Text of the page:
EFFECT OF PERSULFATE AND ACTIVATED PERSULFATE ON THE CHARACTERISTIC OF NATURAL ORGANIC MATTER FROM ALUM COAGULATIONEUIS NURUL HIDAYAH AND OKIK HENDRIYANTO CAHYONUGROHO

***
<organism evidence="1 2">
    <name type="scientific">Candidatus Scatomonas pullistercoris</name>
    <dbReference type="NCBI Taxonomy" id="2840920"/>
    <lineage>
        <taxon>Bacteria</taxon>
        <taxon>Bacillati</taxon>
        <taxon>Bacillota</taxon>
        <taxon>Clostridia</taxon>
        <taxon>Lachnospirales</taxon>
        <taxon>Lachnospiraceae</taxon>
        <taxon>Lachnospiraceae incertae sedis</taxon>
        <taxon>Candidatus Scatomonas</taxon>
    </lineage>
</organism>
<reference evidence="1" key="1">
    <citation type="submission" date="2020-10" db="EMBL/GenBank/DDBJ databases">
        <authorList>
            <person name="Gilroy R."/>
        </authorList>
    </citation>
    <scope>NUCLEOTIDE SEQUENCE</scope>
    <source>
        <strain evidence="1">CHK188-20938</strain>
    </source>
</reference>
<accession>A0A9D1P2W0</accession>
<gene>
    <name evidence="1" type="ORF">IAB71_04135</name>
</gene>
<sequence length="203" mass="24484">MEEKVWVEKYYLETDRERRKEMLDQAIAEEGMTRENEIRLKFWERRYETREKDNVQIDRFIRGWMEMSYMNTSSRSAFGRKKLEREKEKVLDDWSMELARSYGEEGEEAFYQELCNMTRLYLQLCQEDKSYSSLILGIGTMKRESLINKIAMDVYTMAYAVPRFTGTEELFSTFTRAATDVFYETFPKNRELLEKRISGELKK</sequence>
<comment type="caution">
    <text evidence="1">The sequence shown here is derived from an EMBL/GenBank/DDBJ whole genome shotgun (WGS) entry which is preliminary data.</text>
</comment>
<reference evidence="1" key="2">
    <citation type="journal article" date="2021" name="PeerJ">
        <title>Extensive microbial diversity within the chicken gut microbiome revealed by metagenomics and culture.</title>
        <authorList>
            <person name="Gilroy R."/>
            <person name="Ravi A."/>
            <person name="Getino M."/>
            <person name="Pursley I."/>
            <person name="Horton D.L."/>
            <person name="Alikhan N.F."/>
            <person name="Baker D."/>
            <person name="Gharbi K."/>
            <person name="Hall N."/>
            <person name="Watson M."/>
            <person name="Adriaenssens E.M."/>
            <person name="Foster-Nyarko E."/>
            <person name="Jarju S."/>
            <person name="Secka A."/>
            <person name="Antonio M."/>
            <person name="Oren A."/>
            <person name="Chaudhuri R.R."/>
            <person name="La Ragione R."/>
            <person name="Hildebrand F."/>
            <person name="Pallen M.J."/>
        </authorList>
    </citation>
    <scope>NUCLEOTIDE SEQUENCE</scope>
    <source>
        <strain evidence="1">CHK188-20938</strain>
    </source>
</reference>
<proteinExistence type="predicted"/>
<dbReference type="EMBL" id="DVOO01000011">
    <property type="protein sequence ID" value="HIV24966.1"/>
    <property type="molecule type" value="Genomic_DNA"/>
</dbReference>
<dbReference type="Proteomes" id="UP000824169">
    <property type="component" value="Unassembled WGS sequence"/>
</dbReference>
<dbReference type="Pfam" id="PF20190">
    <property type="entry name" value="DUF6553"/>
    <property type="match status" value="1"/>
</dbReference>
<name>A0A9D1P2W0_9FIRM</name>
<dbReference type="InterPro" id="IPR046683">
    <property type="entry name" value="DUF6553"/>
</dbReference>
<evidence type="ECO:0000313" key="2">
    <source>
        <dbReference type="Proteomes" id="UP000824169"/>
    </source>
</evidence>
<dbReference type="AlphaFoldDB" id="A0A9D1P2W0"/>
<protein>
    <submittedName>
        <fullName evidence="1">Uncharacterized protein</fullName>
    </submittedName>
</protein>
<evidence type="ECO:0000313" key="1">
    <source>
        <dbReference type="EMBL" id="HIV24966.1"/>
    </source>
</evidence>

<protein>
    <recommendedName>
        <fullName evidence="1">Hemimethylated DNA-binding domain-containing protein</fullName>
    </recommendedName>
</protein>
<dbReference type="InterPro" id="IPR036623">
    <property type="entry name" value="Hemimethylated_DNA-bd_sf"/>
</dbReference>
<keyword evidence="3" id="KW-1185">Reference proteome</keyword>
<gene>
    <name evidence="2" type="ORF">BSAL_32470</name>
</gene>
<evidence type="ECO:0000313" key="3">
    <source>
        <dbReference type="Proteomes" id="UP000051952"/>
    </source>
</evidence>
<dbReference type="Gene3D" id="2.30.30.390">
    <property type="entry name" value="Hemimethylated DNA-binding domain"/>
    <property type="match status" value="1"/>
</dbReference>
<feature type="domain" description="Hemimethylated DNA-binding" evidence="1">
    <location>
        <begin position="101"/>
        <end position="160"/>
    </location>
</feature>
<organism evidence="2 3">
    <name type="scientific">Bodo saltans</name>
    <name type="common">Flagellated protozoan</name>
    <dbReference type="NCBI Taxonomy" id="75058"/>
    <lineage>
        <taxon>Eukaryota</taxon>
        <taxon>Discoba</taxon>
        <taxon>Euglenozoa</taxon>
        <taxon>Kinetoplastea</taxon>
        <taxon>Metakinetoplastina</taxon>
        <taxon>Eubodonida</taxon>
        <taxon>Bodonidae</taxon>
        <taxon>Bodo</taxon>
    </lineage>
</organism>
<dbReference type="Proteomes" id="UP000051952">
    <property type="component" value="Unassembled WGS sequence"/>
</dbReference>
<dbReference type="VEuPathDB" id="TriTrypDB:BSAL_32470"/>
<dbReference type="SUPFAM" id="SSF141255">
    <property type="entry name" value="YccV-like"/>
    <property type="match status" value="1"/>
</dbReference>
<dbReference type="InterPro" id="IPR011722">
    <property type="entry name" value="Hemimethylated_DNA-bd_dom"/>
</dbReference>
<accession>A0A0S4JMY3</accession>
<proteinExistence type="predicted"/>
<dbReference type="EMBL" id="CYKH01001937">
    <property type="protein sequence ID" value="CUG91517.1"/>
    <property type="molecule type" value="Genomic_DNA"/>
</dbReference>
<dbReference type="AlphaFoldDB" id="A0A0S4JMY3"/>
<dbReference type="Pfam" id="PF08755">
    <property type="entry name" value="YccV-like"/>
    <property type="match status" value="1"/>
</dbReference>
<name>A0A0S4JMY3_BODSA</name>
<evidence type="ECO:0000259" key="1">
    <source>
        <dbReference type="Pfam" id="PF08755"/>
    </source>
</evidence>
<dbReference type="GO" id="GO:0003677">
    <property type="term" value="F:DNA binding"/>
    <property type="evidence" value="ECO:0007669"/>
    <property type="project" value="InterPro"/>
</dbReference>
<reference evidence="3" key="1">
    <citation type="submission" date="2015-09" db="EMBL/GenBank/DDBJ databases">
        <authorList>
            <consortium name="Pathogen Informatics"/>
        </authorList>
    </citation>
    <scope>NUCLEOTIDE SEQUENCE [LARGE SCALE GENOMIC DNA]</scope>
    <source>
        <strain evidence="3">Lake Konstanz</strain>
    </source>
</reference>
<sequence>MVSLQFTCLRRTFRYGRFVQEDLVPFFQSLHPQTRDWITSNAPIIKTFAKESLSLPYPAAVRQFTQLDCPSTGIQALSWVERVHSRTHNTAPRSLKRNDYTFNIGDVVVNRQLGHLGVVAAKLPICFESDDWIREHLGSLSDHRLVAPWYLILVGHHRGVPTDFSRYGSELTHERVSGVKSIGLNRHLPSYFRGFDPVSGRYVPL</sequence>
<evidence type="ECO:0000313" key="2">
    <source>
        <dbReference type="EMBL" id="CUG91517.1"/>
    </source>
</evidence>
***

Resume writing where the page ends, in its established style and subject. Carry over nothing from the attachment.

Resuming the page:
Surface water is mainly used as source water for drinking water purposes, and it may contain natural organic matter (NOM), which causes some problems in water treatment. The economically feasible method to remove NOM is coagulation.However, NOM is still remaining after coagulation. The remaining NOM can be further removed by enhanced coagulation and pretreatment coagulation through preoxidation. Persulfate has received increasing attention due to its activation will generate sulfate free radical, the strongest oxidants with the highest oxidation potential. The objective of this study was to characterize and examine dissolved organic matter in source and treated water, through persulfate and activated persulfate only, coagulation preceded by persulfate preoxidation with and without activation. Source water samples from the river was treated by coagulation, preceded by preoxidation persulfate with and without ferrous ion activation. Sample were analyzed for dissolved organic carbon (DOC), ultraviolet light absorbance at 254 nm (UV254), specific UV absorbance (SUVA), and its functional group by using fouriertrans form infrared (FTIR). The results showed that coagulation preceded by activated persulfate generated the highest removal of DOC and UV254, and the relatively lower infrared absorption intensity than other treatments. It was conjectured that effect of the preoxidation by activated persulfate with ferro ion, which generated in situ-formed ferric ions, and alum coagulation contributed to the improved rejection of the organic compounds. Formation of sulfate radicals or in situ-formed ferric ions in activated persulfate without coagulation has a better performance to remove organic compound at 1200 cm-1 and 3440 cm-1 than alum coagulation only. This study concluded that activated persulfate could be used to enhance coagulation performance in removing organic matter in source water.
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